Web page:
It is still another object of the present invention to have the option of using existing PLL integrated circuits (ICs) to realize the PLL portion of the frequency synthesis circuit, preferably even using lower cost and noisier PLL ICs.
It is a feature of the present invention to use a quadrature generator, frequency divider and 2 way/0 degree splitter to realize a single side band (SSB) mixer.
It is another feature of the present invention that the SSB mixer is realized by use of field effect transistors (FETs), digital logic inverters and T-type flip-flop gates.
The present version of the invention will be more fully understood with reference to the following Detailed Description in conjunction with the drawings of which:
The invention described herein is a frequency synthesizer using a PLL and an SSB mixer which is incorporated therein in two different configurations, namely in the feedback loop or in an input loop. The result and circuit topology with the combined PLL and SSB mixer is a frequency synthesizer with a wide band frequency output and a low noise floor.
The frequency synthesizer 10 shown in
The Output Noise Floor at the signal frequency (RF) output of the synthesizer is computed according to the following formula:
Output_Noise_Floor=PLL_Noise_Floor+10 Log(Fcomp)+10 Log(N 2)
Thus for a given output frequency Fout, increasing the comparison frequency improves the Output Noise Floor since it decreases N. Simply increasing the comparison frequency to the maximum possible level has the disadvantage with a given PLL circuit of leading to a poor frequency resolution, as the comparison frequency also determines the frequency resolution of the frequency synthesizer.
In the past, an approach to resolving this problem has been to add an I/Q modulator between the output of the VCO 24 and the input of the integer divider 16. (Note that the VCO output is also identified as the frequency output signal for the frequency synthesizer.) An I/Q modulator functions by modulating two orthogonal data streams onto a common carrier. If the phases and amplitudes of both data stream (in-phase “I” and quadrature “Q”), then one of the sidebands is completely cancelled out. In this manner, the frequency resolution of the frequency synthesizer is the same as the I/Q modulator and can be as low as a few Hertz.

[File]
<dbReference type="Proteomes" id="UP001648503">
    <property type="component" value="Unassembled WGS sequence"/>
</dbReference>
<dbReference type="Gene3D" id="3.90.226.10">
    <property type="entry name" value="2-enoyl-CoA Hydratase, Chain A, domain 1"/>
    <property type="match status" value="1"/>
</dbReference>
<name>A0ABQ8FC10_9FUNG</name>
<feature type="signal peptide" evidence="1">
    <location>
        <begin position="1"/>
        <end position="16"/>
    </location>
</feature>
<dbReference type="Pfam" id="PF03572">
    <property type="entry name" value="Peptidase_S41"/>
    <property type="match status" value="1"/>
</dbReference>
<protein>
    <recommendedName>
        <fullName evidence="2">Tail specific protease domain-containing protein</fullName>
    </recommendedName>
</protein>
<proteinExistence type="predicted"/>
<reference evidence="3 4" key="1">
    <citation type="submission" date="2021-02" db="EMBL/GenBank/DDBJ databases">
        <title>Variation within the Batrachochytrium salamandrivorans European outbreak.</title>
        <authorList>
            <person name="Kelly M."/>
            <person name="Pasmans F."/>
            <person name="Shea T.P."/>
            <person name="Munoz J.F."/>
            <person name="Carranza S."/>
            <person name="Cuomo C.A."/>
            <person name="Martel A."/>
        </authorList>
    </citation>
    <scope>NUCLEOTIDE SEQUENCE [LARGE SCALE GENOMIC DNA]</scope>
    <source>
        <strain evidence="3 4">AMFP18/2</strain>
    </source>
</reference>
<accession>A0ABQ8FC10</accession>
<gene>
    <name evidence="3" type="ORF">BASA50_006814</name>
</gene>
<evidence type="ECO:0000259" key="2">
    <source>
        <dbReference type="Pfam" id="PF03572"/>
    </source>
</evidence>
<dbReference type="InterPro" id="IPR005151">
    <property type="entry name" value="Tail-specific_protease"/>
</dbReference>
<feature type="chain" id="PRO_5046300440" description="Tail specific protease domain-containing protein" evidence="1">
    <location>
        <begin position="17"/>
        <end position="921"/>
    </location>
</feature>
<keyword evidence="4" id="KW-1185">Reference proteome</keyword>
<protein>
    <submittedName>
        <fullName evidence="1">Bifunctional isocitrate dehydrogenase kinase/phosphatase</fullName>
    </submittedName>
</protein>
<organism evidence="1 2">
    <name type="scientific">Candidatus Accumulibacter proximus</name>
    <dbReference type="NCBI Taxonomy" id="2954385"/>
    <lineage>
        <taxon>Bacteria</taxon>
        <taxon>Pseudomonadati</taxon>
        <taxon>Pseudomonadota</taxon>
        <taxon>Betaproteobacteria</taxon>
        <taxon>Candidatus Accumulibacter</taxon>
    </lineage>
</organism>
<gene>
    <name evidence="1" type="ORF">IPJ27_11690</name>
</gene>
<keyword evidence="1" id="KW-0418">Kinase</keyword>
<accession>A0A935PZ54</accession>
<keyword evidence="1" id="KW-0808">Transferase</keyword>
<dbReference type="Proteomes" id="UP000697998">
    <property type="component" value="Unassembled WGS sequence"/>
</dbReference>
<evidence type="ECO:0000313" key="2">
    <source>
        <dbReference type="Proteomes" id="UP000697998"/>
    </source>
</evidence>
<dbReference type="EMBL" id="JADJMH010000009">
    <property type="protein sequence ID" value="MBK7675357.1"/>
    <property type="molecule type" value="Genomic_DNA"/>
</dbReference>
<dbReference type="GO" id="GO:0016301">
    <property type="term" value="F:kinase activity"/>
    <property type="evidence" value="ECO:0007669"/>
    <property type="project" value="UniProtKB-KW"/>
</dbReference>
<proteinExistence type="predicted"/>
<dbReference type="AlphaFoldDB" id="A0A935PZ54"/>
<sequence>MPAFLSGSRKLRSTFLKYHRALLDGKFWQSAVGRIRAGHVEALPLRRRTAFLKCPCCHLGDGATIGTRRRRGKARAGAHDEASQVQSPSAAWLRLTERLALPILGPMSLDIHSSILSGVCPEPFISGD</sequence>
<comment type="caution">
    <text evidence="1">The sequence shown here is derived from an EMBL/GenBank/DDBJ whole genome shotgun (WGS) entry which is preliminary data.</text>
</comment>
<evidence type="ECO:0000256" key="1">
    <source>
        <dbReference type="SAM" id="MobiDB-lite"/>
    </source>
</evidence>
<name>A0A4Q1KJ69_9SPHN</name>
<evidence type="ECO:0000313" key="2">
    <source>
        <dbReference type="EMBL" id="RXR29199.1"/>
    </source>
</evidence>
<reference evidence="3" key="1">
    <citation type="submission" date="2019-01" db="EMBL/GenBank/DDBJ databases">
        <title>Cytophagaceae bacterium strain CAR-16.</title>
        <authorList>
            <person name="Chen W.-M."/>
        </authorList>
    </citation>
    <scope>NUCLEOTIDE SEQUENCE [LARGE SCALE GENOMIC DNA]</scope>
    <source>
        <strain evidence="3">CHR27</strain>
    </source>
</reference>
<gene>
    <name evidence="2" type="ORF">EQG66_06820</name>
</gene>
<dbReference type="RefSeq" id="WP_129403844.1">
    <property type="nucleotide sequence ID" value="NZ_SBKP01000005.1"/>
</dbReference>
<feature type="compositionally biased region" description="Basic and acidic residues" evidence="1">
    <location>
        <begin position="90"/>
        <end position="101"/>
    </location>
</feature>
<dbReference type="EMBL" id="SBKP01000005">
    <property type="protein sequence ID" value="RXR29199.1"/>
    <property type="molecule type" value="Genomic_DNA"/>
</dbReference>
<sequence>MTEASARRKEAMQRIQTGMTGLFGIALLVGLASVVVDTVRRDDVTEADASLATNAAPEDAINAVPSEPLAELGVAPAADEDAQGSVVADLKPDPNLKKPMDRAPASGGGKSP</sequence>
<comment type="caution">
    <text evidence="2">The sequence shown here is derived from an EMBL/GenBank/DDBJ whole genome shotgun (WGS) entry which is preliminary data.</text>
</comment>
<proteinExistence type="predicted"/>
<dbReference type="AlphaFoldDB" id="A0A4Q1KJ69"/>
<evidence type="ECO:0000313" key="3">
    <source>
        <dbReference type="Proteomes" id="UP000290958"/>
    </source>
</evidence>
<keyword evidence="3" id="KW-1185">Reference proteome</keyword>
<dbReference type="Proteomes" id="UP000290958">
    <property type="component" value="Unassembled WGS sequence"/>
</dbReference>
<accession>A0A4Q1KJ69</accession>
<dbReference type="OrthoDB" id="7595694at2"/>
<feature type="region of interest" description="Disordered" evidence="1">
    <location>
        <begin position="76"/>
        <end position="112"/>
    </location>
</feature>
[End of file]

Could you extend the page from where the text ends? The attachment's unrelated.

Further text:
Disadvantages of adding the I/Q modulator into the circuit include difficulties in operating the I/Q modulator at high frequencies and generating the two 90 degree I/Q (quadrature) signals necessary for operation, as well as requiring a separate I/Q modulator for every frequency band.
A more versatile and robust approach is to replace the standard I/Q modulator with a single side band mixer 30, as shown in
The single side band mixer 30 circuit is shown in
but it will not be both expressions at once. The frequency resolution of this type of PLL circuit will be the IF, also stated as:
The mixer-splitter circuit 41 comprising a first mixer 35, a second mixer 36 and a combiner realized by a 2-way/0 degree splitter 38 is shown in a more essential component form in
This SSB mixer circuit has advantages over the prior art including the ability to function from DC up to the lower of the maximum frequencies of the inverter and T flip-flops. Typical prior art SSB mixer circuits are only useful over a very narrow frequency band due to the limited bandwidth of the internal 90 degree splitters employed. The typical lower frequency to upper frequency ratio in these prior art SSB mixer circuits is on the order of 1.1:5.
To show the improvement in Output Noise Floor, let:
Using a standard Integer N PLL Chip would yield:
Using this noise floor equation with the single side band mixer approach:
In this case yielding:
Thus realizing an improvement of 27 dB in the output noise floor while maintaining simplicity in design. Note that in this example the maximum frequency at which the single side band mixer works is